The finish is among the least frequently practiced skills in our sport, in my observation. This drill serves as a mini-progression to help swimmers adjust to the presence of the wall appropriately during a finish, thus practicing for that gold medal moment.
We did this as a set of 16 x 50, 6 done like phase 1, 6 in phase 2, and the final 4 in phase 3. Here’s the progression.
At the conclusion of the 50, the swimmer takes his last stroke at the backstroke flags and then positions his body for the finish, kicking strong all the way to an extended touch.
Same idea as the first phase, just move everything closer to the wall. Take the last stroke halfway between the flags and the wall. Make sure the swimmer is paying close attention to the spacing with the wall.
Now do an all-out finish, touching with the body at maximum length. The swimmer should touch with the fingertips. With the wall-judging ability honed in phases 1 and 2, the swimmer should be able to time his finish very precisely.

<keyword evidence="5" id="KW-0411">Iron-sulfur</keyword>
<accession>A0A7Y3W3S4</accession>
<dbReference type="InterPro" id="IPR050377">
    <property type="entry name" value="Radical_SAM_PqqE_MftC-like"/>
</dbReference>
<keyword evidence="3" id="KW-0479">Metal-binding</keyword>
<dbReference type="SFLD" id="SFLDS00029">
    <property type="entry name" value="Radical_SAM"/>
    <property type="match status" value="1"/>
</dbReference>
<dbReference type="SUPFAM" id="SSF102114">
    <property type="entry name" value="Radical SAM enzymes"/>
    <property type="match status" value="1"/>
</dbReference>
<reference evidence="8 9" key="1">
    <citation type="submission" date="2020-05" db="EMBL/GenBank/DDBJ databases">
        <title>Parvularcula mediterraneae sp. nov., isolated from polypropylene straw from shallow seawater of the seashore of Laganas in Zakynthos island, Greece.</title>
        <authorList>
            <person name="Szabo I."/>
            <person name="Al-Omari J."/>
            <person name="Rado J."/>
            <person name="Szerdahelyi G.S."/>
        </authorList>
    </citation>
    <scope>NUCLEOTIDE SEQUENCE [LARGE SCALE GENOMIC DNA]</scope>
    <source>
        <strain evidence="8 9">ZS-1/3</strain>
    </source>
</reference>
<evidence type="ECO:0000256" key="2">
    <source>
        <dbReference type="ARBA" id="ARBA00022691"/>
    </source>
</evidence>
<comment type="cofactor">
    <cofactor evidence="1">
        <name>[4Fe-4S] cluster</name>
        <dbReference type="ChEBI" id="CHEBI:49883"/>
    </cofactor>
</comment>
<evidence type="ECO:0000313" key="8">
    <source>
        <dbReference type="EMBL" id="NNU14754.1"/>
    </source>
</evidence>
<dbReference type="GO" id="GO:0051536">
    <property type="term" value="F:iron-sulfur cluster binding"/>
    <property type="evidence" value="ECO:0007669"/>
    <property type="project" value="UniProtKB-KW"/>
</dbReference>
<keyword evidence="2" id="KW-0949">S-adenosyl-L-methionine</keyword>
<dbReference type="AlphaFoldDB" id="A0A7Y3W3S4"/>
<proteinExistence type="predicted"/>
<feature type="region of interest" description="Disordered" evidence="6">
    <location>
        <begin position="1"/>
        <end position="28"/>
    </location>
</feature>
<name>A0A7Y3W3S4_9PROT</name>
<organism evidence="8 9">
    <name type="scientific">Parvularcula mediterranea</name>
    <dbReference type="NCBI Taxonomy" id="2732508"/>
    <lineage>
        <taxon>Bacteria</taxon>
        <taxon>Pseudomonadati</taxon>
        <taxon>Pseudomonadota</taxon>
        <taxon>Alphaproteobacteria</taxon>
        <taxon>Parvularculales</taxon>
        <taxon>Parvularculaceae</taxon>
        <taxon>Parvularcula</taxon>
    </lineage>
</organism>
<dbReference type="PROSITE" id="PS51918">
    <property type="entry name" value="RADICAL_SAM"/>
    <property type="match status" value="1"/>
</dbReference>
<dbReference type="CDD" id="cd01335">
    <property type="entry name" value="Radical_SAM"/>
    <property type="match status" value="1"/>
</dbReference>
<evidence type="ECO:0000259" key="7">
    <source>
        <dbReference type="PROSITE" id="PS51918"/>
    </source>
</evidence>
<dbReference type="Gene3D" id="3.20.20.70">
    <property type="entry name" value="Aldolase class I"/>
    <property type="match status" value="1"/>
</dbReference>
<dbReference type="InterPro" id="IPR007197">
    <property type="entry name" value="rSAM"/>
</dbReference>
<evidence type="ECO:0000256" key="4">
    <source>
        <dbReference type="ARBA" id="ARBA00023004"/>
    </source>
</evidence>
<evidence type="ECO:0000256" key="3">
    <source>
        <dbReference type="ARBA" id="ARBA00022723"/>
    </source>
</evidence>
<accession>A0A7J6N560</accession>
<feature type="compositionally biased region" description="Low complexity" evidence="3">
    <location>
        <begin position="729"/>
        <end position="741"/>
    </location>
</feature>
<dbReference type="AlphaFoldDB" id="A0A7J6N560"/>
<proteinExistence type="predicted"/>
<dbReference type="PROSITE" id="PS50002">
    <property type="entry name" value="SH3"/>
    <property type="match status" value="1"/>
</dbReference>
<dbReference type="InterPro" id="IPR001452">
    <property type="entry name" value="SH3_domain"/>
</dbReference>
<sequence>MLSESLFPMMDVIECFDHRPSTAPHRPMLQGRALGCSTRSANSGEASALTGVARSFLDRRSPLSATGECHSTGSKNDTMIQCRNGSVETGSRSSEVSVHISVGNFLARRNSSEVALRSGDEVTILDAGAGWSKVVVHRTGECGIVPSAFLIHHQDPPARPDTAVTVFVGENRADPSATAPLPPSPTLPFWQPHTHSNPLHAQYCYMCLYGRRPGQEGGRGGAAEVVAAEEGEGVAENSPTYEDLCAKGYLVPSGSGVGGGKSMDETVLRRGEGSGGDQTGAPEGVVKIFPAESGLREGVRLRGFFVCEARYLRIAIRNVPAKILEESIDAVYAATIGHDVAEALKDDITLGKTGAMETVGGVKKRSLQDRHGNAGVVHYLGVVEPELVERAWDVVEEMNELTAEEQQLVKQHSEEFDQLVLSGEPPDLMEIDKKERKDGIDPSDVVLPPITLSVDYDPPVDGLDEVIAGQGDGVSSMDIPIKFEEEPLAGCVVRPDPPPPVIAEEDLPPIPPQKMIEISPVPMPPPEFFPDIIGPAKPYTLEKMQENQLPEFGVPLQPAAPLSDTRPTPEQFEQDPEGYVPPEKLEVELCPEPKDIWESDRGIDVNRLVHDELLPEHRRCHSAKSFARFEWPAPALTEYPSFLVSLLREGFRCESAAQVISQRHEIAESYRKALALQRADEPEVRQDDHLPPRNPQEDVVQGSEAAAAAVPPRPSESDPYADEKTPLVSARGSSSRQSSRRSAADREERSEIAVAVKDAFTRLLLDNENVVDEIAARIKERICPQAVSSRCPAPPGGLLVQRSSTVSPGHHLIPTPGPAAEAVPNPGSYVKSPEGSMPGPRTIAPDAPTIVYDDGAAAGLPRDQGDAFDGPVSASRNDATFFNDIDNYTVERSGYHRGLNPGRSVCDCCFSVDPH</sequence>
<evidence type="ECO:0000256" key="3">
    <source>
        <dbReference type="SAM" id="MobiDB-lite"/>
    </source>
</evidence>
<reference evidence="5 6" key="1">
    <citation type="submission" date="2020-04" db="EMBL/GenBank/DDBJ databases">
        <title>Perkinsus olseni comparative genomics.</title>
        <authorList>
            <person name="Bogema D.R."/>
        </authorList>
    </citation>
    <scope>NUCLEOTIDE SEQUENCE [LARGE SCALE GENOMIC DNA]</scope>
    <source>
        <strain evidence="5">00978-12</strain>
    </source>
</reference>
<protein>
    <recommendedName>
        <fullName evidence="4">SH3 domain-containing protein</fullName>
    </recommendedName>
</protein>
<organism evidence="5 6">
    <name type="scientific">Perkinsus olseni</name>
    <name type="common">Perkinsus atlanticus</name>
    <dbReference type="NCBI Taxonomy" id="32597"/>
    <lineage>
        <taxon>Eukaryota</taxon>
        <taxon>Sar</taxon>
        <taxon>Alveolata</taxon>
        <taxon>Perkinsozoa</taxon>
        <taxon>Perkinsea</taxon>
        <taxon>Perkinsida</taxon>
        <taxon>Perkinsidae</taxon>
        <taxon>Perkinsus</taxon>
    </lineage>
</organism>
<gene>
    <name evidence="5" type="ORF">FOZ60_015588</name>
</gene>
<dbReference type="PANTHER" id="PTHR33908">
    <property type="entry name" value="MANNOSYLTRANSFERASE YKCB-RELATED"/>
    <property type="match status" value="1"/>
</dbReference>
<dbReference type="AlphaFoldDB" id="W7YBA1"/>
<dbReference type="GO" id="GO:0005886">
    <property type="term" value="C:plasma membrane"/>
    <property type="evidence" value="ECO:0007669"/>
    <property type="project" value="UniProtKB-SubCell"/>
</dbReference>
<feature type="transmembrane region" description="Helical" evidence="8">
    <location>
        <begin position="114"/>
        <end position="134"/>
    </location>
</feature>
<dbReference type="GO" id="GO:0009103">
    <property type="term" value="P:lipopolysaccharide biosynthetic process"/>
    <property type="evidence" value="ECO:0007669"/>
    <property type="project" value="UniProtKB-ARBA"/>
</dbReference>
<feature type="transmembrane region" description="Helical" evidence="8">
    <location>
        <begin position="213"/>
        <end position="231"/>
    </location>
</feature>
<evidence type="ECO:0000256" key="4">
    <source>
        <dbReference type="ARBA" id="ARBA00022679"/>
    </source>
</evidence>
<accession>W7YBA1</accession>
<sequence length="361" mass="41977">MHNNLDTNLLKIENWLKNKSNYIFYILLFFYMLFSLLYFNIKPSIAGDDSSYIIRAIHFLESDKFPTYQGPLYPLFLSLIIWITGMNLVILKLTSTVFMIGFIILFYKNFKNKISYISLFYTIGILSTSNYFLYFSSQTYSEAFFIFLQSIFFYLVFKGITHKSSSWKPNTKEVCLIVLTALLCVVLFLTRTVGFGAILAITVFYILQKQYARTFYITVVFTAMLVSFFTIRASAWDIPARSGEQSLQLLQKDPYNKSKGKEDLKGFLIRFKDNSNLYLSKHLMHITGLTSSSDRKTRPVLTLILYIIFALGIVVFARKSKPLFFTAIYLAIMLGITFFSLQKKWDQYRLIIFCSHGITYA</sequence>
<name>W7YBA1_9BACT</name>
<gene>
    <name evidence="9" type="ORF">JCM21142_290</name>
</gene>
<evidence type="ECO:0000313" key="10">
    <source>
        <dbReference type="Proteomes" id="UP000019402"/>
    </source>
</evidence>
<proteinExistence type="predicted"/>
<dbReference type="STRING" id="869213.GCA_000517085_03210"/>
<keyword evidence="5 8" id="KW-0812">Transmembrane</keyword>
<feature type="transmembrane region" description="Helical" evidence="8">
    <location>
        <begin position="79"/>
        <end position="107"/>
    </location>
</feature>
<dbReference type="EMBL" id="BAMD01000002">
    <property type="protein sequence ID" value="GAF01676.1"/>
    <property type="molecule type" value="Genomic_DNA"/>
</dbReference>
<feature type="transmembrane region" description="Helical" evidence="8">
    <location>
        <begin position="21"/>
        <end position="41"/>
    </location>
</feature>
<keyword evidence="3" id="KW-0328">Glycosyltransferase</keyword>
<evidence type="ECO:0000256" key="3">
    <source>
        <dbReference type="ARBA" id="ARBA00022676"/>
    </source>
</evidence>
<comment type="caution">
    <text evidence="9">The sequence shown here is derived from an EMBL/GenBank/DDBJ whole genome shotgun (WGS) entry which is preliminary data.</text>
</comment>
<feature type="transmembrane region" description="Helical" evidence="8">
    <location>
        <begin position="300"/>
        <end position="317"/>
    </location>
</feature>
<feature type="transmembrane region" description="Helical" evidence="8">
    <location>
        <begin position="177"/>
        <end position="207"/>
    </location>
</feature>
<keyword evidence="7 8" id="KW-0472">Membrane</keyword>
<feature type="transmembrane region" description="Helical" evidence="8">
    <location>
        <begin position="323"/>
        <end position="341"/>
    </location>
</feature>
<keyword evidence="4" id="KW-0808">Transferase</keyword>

Try this progression for any stroke. You never know when your finish will make the difference between gold and silver!
Thank you to Heath Hudgins (the swimmer in the videos) for being a willing example.
Ryan Woodruff, North Carolina Aquatic Club
18 x 15 meter sprint @ 2:00
#1 – from a start
#2 – 7.5m in and out of a turn
#3 – from mid-pool into a finish
All start and turn sprints are timed to the head crossing the line. Swim easy between the repeats. Use this chart to see how fast your 15m “chunks” need to be based on your best time.
Scott Dunn and Mary Young
Northwest NC YMCA Riptyde
12 x 50 “Fly”
Odds: 25 Fly controlled speed- around 15 sec for girls, faster for boys. They stop to hear time, then 25 Free.
Evens: “Phelps, not Piano”. 25 Free, 25 Fly. How often have you seen a great 90 yd fly ruined by a PIANO dropping on the swimmer somewhere around the flags? they build a strong 25, surging to the wall from outside the flags,then must “stick the landing” exactly- a la PHELPS v. Cavic.